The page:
A wood roof is made up of several thousand pieces of wood called shakes. Shakes come in a number of different sizes and grades, but the most common for residential single family homes is #1 grade medium sized. Medium sized shakes are usually twenty four inches long, and they are cut tapered, meaning that the bottom or “butt end” is thick and as you move up the length of the shake it gets thinner and thinner, all the way to the top. Now the shakes are laid in rows, starting at the bottom of the roof (right above the gutter), then progressive rows are laid overlapping the first row. The desired distance between rows is commonly ten inches. As the rows move up the coarse of the roof, they are staggered, so that the water will not be able to go under the rows below. At the top of the roof is the ridge cap, this is the weakest part of the roof, and usually wears out first.
Now that you know the layout of the roof, its time to learn what to look for. Since the ridge cap usually wears out first, it’s a good idea to plan on replacing it. To do so, first it must be removed. The easiest way to do that is to start at the last piece that was installed, and remove from that end working your way to the first piece that was installed. Once removed, all old nails or staples need to be hammered back down. Then start laying the ridge caps at one end, nail each side twice. Be sure to nail far enough back, so that the next ridge piece covers the nails. The desired overlap is ten inches.
Once the ridge is installed, you will need to inspect the field of the roof for any signs of damage (such as missing shakes, broken shakes or split shakes). One of the most important things to look for is exposed felt paper. The underlayment is not made to be exposed to the elements, so where ever that you can see it is normally bad. The top reasons for exposed underlayment are, Missing shake, broken shakes, split shakes and something know as burn through. Burn through happens when the water that is shed from rows above, drip on to the thin part of the shake, in between the two shakes above. Over time the flow of water can wear away that thin area of wood, exposing the felt underlayment. When this happens, there are two different ways to go about repairing it. Both are acceptable, the first way is to replace the entire shake. The second way is to insert a piece of sheet metal, under the shakes above, but over the top of the shake with the burn through.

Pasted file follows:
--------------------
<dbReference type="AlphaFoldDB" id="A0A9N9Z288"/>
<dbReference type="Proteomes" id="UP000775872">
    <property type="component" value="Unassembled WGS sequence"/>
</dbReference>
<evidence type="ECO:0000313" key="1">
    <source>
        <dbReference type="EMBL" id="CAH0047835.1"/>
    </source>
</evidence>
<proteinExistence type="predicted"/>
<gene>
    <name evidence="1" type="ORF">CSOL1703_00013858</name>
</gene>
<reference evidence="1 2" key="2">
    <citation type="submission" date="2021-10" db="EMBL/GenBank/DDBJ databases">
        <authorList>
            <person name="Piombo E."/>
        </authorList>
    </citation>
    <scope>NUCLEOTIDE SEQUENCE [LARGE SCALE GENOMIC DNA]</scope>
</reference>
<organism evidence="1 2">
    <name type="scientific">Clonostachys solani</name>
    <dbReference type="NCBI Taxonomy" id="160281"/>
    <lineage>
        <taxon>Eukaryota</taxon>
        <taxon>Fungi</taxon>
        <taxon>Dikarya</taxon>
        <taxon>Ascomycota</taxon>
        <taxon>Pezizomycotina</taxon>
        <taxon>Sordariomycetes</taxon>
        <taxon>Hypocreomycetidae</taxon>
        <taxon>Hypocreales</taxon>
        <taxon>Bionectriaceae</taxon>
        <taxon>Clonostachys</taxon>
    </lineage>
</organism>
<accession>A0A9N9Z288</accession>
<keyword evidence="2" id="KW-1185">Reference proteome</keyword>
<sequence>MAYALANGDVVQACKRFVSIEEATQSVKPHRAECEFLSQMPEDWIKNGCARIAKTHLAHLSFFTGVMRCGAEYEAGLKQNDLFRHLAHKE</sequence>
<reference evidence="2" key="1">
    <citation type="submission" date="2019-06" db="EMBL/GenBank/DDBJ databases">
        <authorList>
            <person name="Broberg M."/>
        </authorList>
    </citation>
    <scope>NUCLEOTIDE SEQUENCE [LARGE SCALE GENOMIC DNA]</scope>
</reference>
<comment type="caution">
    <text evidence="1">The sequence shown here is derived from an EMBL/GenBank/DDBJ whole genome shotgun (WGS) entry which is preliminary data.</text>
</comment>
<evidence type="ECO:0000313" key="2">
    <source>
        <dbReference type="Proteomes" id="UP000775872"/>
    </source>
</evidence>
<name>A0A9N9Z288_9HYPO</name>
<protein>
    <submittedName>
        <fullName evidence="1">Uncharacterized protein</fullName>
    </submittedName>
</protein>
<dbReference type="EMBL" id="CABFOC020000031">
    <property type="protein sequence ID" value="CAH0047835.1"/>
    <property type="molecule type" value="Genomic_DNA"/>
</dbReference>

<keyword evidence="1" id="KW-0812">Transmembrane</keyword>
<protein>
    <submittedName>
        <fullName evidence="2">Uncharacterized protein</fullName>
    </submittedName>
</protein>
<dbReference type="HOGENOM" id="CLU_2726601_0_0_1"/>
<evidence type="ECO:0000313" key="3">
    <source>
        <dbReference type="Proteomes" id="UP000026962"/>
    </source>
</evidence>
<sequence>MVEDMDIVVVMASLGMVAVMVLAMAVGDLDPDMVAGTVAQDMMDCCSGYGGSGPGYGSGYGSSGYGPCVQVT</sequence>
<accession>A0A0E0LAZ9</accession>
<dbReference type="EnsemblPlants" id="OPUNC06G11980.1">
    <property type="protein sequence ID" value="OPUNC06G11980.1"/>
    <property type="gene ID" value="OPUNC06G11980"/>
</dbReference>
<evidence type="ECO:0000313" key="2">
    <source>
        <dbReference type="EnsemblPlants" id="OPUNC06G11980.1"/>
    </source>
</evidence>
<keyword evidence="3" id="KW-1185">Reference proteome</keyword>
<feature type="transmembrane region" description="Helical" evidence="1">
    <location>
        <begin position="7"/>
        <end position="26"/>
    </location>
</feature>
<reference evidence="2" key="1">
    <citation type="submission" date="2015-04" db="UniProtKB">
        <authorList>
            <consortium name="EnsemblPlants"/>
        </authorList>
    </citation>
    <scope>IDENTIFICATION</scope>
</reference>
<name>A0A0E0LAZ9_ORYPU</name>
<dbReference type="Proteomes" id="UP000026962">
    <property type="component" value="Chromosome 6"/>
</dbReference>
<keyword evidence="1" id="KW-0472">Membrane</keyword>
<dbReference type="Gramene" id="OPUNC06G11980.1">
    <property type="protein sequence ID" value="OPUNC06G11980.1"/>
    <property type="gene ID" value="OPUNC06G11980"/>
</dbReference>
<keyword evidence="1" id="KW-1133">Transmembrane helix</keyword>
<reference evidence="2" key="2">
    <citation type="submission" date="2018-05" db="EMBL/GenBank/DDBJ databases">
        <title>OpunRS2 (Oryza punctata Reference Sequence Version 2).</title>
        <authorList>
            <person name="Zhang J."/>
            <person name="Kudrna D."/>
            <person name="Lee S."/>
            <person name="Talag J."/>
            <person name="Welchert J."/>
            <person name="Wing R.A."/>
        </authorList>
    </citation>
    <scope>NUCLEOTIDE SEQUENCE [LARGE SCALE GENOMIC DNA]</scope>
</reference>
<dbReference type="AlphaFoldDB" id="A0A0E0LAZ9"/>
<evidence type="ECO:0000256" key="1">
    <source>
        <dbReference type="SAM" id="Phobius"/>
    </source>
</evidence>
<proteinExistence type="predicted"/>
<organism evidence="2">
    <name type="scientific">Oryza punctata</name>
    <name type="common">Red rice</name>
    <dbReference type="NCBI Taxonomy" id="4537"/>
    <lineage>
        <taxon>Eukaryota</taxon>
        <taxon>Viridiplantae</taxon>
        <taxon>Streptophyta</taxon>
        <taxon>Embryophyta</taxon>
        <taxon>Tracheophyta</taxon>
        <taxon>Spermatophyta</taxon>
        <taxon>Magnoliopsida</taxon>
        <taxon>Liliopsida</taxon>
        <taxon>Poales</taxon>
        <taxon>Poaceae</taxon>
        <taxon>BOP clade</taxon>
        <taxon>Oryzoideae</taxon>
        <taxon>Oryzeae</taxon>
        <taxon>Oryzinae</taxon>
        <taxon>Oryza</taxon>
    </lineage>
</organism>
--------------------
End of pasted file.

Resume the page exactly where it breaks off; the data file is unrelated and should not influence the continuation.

Once all the ridges are installed, and the necessary repairs are made in the field of the roof, it’s a good idea to check out the flashings. You will want to check the sealant around all vent pipes and chimney counter flashings. If they are cracked, a good silicone caulking is what is called for. After the pipes and flashings are sealed, paint the flashings and particularly the valley metal with quality rust inhibitor paint such as rustoleum. After you have completed all that, your cedar shake roof should be in good shape for another three to five years. If you run in to any difficulty, one of our representatives would be happy to assist you.